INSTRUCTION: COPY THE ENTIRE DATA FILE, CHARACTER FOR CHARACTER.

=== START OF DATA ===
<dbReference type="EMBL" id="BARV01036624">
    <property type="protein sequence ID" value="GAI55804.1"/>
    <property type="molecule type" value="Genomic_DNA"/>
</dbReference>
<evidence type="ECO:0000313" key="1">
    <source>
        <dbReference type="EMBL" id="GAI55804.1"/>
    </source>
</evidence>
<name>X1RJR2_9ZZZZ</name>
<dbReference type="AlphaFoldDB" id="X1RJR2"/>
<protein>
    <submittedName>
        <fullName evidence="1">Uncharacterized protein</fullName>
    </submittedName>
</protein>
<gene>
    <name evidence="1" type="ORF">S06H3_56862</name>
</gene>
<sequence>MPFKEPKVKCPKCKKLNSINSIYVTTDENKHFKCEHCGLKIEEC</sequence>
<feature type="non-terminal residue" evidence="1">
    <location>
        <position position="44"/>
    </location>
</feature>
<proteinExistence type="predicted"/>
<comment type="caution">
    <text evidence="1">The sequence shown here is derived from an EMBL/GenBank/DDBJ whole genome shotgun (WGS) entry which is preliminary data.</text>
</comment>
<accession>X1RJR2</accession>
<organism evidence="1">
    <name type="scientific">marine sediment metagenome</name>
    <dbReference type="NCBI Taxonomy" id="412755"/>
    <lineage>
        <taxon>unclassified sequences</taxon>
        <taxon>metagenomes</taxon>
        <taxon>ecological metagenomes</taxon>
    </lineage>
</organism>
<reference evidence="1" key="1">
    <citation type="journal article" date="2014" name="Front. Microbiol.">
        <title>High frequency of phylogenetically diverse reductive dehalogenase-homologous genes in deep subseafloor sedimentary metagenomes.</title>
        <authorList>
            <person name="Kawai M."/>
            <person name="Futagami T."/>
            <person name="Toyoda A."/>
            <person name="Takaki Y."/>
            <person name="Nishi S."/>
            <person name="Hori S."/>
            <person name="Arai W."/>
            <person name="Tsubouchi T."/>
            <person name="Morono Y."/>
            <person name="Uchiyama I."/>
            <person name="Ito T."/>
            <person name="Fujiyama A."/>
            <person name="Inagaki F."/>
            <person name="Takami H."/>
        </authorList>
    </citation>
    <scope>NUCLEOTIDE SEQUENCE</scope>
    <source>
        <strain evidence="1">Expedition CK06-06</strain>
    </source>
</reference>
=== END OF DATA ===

<dbReference type="EMBL" id="BARV01036624">
    <property type="protein sequence ID" value="GAI55804.1"/>
    <property type="molecule type" value="Genomic_DNA"/>
</dbReference>
<evidence type="ECO:0000313" key="1">
    <source>
        <dbReference type="EMBL" id="GAI55804.1"/>
    </source>
</evidence>
<name>X1RJR2_9ZZZZ</name>
<dbReference type="AlphaFoldDB" id="X1RJR2"/>
<protein>
    <submittedName>
        <fullName evidence="1">Uncharacterized protein</fullName>
    </submittedName>
</protein>
<gene>
    <name evidence="1" type="ORF">S06H3_56862</name>
</gene>
<sequence>MPFKEPKVKCPKCKKLNSINSIYVTTDENKHFKCEHCGLKIEEC</sequence>
<feature type="non-terminal residue" evidence="1">
    <location>
        <position position="44"/>
    </location>
</feature>
<proteinExistence type="predicted"/>
<comment type="caution">
    <text evidence="1">The sequence shown here is derived from an EMBL/GenBank/DDBJ whole genome shotgun (WGS) entry which is preliminary data.</text>
</comment>
<accession>X1RJR2</accession>
<organism evidence="1">
    <name type="scientific">marine sediment metagenome</name>
    <dbReference type="NCBI Taxonomy" id="412755"/>
    <lineage>
        <taxon>unclassified sequences</taxon>
        <taxon>metagenomes</taxon>
        <taxon>ecological metagenomes</taxon>
    </lineage>
</organism>
<reference evidence="1" key="1">
    <citation type="journal article" date="2014" name="Front. Microbiol.">
        <title>High frequency of phylogenetically diverse reductive dehalogenase-homologous genes in deep subseafloor sedimentary metagenomes.</title>
        <authorList>
            <person name="Kawai M."/>
            <person name="Futagami T."/>
            <person name="Toyoda A."/>
            <person name="Takaki Y."/>
            <person name="Nishi S."/>
            <person name="Hori S."/>
            <person name="Arai W."/>
            <person name="Tsubouchi T."/>
            <person name="Morono Y."/>
            <person name="Uchiyama I."/>
            <person name="Ito T."/>
            <person name="Fujiyama A."/>
            <person name="Inagaki F."/>
            <person name="Takami H."/>
        </authorList>
    </citation>
    <scope>NUCLEOTIDE SEQUENCE</scope>
    <source>
        <strain evidence="1">Expedition CK06-06</strain>
    </source>
</reference>